April 30, 2015
The overdraft fee - from a consumer perspective, these words are dreaded. From the financial institution's perspective, however, the overdraft fee income has been an important part of free checking accounts.
Many banks rely on overdraft fees - as well as other related fees, like ATM fees - as a way to generate income. According to a Consumer Financial Protection Bureau report, overdraft and non-sufficient funds fees comprise roughly 75 percent of all consumers' checking-account fees. Overall, these fees average more than $250 per year per person.
Naturally, this adds up for the financial institutions, which is why the declining trend in banking fees has some noticing how consumers bank has changed.
Bank fees on the way down
Recent reports from a number of financial institutions have shown that earnings are on the way down, according to American Banker. The key finding is that lower service charges on deposit accounts are being reported.
Overall, banks have never depended more on fees in order to widen margins and generate income. American Banker noted that financial institutions have to rely heavily on these fees, in part due to the lack of cost-saving options at the moment. While the pure cost of fees remain the same, the number of fined consumers is dwindling.
And for banks, this is a trend worth paying attention to.
Technology at the heart of fee decline
One of the main reasons for the drop in fee income for banks is the tech-savvy consumer. More people are aware of their account balances - which decreases the odds of an overdraft - while even more use technology to better manage their money, grow their savings and spend less than predicted.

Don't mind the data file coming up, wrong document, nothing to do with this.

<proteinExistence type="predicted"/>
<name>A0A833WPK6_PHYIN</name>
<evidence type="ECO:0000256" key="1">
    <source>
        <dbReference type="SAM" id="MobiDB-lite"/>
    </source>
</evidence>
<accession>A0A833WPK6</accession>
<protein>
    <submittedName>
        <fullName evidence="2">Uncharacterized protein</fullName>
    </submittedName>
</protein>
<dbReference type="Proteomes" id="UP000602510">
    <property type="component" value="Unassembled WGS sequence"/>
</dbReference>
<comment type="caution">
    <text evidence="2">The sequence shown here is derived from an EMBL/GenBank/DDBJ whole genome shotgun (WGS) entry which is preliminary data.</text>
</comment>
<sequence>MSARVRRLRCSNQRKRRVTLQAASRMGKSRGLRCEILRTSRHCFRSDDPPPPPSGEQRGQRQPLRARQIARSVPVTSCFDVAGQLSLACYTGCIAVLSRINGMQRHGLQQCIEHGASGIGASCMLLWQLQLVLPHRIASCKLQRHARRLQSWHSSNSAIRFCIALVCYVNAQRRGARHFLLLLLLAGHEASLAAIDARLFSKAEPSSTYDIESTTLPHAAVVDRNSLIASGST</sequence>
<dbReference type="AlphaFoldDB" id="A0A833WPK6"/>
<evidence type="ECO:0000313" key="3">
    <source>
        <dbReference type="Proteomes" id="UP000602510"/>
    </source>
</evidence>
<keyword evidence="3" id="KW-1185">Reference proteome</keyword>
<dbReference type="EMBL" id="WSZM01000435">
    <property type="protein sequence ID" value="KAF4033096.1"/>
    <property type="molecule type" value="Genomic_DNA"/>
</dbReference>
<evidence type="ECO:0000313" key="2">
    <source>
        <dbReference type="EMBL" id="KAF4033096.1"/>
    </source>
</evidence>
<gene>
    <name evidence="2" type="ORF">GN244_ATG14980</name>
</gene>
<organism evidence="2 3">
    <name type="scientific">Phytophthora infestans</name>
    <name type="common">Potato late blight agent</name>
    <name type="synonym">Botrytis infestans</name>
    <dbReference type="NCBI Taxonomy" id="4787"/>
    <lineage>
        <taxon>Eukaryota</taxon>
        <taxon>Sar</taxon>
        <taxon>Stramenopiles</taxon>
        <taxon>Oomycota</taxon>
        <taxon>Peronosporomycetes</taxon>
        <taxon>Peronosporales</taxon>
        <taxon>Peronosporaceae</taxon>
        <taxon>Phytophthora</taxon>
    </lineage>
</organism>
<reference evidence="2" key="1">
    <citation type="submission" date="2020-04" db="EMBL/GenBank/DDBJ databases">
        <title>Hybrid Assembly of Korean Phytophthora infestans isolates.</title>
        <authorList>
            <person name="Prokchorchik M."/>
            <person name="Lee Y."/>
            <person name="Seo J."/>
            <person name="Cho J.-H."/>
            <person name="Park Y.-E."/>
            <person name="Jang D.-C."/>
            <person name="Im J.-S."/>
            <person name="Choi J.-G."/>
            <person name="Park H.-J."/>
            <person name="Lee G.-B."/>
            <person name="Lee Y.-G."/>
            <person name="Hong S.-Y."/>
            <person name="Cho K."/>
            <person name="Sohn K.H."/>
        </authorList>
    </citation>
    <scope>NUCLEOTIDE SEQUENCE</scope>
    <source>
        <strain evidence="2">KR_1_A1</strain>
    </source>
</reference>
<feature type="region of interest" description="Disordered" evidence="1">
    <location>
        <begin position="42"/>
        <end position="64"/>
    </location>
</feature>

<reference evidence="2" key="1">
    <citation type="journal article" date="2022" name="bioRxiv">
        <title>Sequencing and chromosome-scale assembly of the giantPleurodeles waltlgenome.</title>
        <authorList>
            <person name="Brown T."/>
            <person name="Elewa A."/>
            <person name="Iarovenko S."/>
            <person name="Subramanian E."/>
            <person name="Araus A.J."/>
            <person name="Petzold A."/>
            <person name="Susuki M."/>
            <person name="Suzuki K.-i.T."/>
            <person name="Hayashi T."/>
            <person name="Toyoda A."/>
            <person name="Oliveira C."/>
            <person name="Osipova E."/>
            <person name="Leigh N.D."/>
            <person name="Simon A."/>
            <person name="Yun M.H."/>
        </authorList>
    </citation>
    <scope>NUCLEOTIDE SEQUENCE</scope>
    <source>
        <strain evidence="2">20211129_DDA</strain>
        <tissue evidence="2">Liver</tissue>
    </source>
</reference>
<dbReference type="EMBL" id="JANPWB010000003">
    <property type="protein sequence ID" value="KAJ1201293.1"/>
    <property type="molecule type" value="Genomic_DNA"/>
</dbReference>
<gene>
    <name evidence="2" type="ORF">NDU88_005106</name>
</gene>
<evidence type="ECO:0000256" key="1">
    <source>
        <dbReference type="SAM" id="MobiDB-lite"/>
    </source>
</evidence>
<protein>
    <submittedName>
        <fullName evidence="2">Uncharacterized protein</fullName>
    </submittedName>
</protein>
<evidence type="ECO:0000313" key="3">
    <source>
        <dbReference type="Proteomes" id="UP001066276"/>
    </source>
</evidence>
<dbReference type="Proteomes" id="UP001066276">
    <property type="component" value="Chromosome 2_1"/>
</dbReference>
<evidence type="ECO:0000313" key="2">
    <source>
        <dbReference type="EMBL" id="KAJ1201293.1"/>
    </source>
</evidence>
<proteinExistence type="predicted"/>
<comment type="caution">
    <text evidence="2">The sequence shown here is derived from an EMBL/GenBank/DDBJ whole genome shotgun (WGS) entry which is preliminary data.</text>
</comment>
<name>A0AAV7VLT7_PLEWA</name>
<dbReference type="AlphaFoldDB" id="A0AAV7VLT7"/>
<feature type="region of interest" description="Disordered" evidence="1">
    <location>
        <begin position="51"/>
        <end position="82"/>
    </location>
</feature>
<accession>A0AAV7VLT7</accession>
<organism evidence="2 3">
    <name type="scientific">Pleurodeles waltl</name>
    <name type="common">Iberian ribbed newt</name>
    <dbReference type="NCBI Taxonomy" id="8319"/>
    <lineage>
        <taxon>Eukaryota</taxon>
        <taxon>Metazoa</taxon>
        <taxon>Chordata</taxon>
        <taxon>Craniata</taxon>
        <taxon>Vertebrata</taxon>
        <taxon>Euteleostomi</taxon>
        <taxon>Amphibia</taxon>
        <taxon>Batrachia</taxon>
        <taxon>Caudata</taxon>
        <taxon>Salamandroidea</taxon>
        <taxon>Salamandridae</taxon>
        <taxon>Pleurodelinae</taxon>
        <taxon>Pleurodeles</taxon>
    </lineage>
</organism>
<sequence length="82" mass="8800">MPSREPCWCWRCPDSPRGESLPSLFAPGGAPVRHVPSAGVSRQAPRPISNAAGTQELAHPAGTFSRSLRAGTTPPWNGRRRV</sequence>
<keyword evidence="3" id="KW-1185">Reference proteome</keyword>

Cheaper gas prices have also helped, William Cooper, TCF Financial chairman and chief executive, told American Banker.
"[L]ower oil prices have gone into deposits, not spending," he explained to American Banker. "On average, the customer has a little bit more money in their account, and they haven't cranked up the spending as was anticipated."
From a technology perspective, tools like online and mobile banking mean consumers are more plugged into their accounts, less prone to "accidents" and more informed about smart banking strategies. The end result is fewer overdrafts, a drop in fees and reduced income for banks.
This is another example of technology benefiting the consumer, while banks continue to look for viable options to bolster income and dodge the ever-shrinking profit margin.